The operation of the device to release T-bar sutures on the opposite sides of a defecto at a surgical site is illustrated in FIGS. 6a through 6c. The surgeon 60 grips the laparascopic incision closure device with the index and third fingers engaging finger rings 12 and 14 respectively and the middle finger positioned to activate trigger 16. With the laparascopic incision closure device in this position, needle 22 is inserted through fascia 62 on one side and incision 64. When needle 22 has passed completely through fascia 62, trigger 16 is fired allowing plunger shaft 26 and thumb ring 28 to move forward causing plunger 27 to eject T-bar 39 on suture 38. Withdrawal of needle 22 leaves suture 38 in place through fascia 62 with T-bar 39 against the abdominal wall.
This procedure is repeated in fascia 66 on the opposite side of incision 64 placing a second suture 37 with T-bar 38 through the abdominal wall. Preferably sutures 36 and 38 are a O-Vicryl sutures attached to absorbable T-bars 37 and 39 respectively made of a material similar to that used in "Absalock Clips" such as polydioxone. Optionally the T-bars could be made of titanium. With T-bar sutures 36 and 38 placed on opposite sides of the defecto in incision 64 they are then tied over the fascial defect externally closing the wound as illustrated in FIG. 6c. Preferably sutures 36 and 38 are placed on opposite sides of the incision 64 while the cannula is still in place. After placement the cannula is then removed and the sutures 36 and 38 tied externally to close the wound.
An optional embodiment of the laparascopic incision closure device is illustrated in FIG. 7. In this embodiment ejector housing 10' has a button trigger 70 engaging a plunger shaft 72 having thumb ring 74. Finger gripping rings 76 and 78 are provided as previously described. This design requires operation by thumb in ring 74 and the middle and ring finger in finger rings 76 and 78. Button triggers 70 would be operated by the index finger.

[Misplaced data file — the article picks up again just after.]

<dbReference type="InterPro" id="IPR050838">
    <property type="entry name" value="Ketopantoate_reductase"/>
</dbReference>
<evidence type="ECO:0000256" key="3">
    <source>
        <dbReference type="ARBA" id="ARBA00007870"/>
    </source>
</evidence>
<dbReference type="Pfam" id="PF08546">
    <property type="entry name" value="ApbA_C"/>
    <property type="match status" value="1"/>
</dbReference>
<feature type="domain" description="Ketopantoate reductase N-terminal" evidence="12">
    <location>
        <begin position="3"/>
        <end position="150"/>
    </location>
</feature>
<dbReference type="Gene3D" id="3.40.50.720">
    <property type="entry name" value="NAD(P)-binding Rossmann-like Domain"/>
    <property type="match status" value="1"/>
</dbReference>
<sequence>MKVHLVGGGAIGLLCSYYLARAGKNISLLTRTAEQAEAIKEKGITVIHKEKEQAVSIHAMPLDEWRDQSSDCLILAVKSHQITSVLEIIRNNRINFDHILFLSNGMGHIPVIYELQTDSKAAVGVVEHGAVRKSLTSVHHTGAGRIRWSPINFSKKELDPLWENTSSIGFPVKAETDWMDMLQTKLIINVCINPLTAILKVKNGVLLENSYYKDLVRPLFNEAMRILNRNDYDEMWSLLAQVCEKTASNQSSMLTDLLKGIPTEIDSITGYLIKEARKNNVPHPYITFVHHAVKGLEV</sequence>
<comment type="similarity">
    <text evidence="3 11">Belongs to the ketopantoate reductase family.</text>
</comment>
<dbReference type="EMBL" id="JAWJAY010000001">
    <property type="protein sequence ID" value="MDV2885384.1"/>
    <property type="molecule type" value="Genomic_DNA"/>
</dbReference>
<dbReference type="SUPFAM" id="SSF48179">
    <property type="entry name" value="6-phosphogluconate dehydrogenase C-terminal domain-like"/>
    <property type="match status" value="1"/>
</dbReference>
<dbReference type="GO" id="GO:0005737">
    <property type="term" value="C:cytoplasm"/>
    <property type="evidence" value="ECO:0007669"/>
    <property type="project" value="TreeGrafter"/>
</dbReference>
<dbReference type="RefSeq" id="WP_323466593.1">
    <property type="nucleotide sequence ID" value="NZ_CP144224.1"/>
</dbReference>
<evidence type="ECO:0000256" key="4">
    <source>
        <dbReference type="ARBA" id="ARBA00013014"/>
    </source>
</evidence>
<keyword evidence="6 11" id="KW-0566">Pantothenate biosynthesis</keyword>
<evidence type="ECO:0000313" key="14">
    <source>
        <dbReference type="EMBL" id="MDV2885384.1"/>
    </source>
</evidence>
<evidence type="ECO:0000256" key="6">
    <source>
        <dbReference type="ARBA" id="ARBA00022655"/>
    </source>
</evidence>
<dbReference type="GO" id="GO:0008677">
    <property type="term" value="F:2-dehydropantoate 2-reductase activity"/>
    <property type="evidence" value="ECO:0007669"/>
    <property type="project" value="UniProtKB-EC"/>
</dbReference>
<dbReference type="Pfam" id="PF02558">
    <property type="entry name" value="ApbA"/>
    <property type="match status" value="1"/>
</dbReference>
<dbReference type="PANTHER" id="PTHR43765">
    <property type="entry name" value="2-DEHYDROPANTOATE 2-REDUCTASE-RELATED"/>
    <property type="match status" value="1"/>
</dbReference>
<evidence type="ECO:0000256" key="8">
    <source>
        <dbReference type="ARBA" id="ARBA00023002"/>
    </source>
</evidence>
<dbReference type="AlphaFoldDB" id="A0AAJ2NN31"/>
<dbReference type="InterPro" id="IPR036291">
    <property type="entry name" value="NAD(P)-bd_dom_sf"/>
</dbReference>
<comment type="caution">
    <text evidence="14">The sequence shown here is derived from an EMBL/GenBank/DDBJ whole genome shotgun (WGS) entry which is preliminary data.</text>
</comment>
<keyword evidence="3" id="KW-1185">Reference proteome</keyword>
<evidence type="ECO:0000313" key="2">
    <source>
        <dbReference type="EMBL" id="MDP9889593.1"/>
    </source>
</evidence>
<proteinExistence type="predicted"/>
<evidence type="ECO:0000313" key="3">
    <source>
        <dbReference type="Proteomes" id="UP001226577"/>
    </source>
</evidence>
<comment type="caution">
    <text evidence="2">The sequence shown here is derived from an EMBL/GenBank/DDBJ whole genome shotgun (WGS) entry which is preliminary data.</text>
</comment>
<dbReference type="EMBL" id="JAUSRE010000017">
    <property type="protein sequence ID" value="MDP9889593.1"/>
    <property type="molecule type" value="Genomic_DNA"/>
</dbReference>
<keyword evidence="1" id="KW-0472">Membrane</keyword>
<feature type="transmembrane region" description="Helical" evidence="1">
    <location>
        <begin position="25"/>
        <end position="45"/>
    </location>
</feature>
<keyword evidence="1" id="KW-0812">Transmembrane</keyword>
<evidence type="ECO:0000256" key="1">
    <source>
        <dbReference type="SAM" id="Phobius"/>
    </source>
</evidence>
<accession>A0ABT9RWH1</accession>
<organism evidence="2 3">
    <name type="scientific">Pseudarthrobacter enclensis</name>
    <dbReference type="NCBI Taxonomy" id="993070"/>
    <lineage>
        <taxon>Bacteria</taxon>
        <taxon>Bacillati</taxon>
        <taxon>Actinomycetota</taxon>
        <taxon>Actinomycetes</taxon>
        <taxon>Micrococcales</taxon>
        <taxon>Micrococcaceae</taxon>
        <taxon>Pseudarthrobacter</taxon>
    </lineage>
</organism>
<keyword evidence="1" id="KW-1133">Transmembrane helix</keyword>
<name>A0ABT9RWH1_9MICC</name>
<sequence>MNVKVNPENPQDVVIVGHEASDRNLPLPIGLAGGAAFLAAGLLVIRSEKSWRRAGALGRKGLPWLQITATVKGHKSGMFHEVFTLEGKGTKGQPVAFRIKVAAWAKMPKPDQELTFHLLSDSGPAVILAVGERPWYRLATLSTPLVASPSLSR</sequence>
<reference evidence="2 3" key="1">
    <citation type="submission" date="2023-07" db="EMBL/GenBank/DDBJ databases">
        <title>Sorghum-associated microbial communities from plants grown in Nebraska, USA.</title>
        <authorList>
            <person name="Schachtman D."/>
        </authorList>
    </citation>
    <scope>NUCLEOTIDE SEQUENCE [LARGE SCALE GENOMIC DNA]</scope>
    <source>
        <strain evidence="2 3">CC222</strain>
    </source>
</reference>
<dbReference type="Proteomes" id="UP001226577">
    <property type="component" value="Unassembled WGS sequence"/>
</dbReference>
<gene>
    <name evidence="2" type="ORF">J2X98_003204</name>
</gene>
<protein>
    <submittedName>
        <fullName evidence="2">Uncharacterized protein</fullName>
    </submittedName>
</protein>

Needle 80 is attached to ejector housing 10 as described previously and has multiple T-bar sutures 82 and 84 loaded in through ports 86 and 87 into needle 80. In this embodiment, T-bar sutures 82 and 84 are loaded through ports 86 and 87 on opposite sides of the ejector housing 10' rather than being in positioned internally as in the previous embodiment.
The operation of the button trigger laparascopic incision closure device is illustrated in FIGS. 8, 9 and 10. T-bar sutures 82 and 84 are positioned in needle 80 as shown in FIG. 2b with T-bars 37 and 39 positioned for ejection into the fascia of the wound. As shown in FIGS. 8 through 10 plunger shaft 72 is attached to plunger 73 which will eject T-bar sutures 82 and 84 from the end of needle 80. To operate this device the thumb is placed in thumb ring 74 and preferably the middle and ring fingers in finger holding rings 76 and 78. With the index finger trigger 70 is "fired" to dislodge trigger pin 71 from a first detent 88 in trigger shaft 70. This allows plunger shaft 72 and plunger 73 to move forward to eject a first T-bar suture through the fascia as illustrated in FIG. 6a.